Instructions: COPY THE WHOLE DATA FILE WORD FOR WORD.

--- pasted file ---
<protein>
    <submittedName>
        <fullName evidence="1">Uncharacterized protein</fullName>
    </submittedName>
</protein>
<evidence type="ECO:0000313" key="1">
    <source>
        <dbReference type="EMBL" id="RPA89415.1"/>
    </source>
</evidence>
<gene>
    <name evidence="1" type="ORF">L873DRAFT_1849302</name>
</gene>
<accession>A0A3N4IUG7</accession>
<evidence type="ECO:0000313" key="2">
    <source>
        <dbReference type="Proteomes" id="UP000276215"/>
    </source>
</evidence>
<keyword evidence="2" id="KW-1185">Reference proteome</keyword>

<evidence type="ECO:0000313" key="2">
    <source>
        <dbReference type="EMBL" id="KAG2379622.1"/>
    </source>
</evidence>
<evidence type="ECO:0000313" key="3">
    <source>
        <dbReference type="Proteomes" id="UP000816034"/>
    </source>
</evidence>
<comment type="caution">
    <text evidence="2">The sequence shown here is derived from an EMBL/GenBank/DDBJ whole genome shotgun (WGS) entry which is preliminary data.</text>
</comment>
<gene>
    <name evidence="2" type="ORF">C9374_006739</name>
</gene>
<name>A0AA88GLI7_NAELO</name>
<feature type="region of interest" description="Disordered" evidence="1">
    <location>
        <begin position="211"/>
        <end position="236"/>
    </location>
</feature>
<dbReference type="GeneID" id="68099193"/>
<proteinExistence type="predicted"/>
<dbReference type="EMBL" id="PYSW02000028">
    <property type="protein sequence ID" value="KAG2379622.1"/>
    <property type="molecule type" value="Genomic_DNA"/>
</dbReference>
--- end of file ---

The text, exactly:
<protein>
    <submittedName>
        <fullName evidence="1">Uncharacterized protein</fullName>
    </submittedName>
</protein>
<evidence type="ECO:0000313" key="1">
    <source>
        <dbReference type="EMBL" id="RPA89415.1"/>
    </source>
</evidence>
<gene>
    <name evidence="1" type="ORF">L873DRAFT_1849302</name>
</gene>
<accession>A0A3N4IUG7</accession>
<evidence type="ECO:0000313" key="2">
    <source>
        <dbReference type="Proteomes" id="UP000276215"/>
    </source>
</evidence>
<keyword evidence="2" id="KW-1185">Reference proteome</keyword>

<evidence type="ECO:0000313" key="2">
    <source>
        <dbReference type="EMBL" id="KAG2379622.1"/>
    </source>
</evidence>
<evidence type="ECO:0000313" key="3">
    <source>
        <dbReference type="Proteomes" id="UP000816034"/>
    </source>
</evidence>
<comment type="caution">
    <text evidence="2">The sequence shown here is derived from an EMBL/GenBank/DDBJ whole genome shotgun (WGS) entry which is preliminary data.</text>
</comment>
<gene>
    <name evidence="2" type="ORF">C9374_006739</name>
</gene>
<name>A0AA88GLI7_NAELO</name>
<feature type="region of interest" description="Disordered" evidence="1">
    <location>
        <begin position="211"/>
        <end position="236"/>
    </location>
</feature>
<dbReference type="GeneID" id="68099193"/>
<proteinExistence type="predicted"/>
<dbReference type="EMBL" id="PYSW02000028">
    <property type="protein sequence ID" value="KAG2379622.1"/>
    <property type="molecule type" value="Genomic_DNA"/>
</dbReference>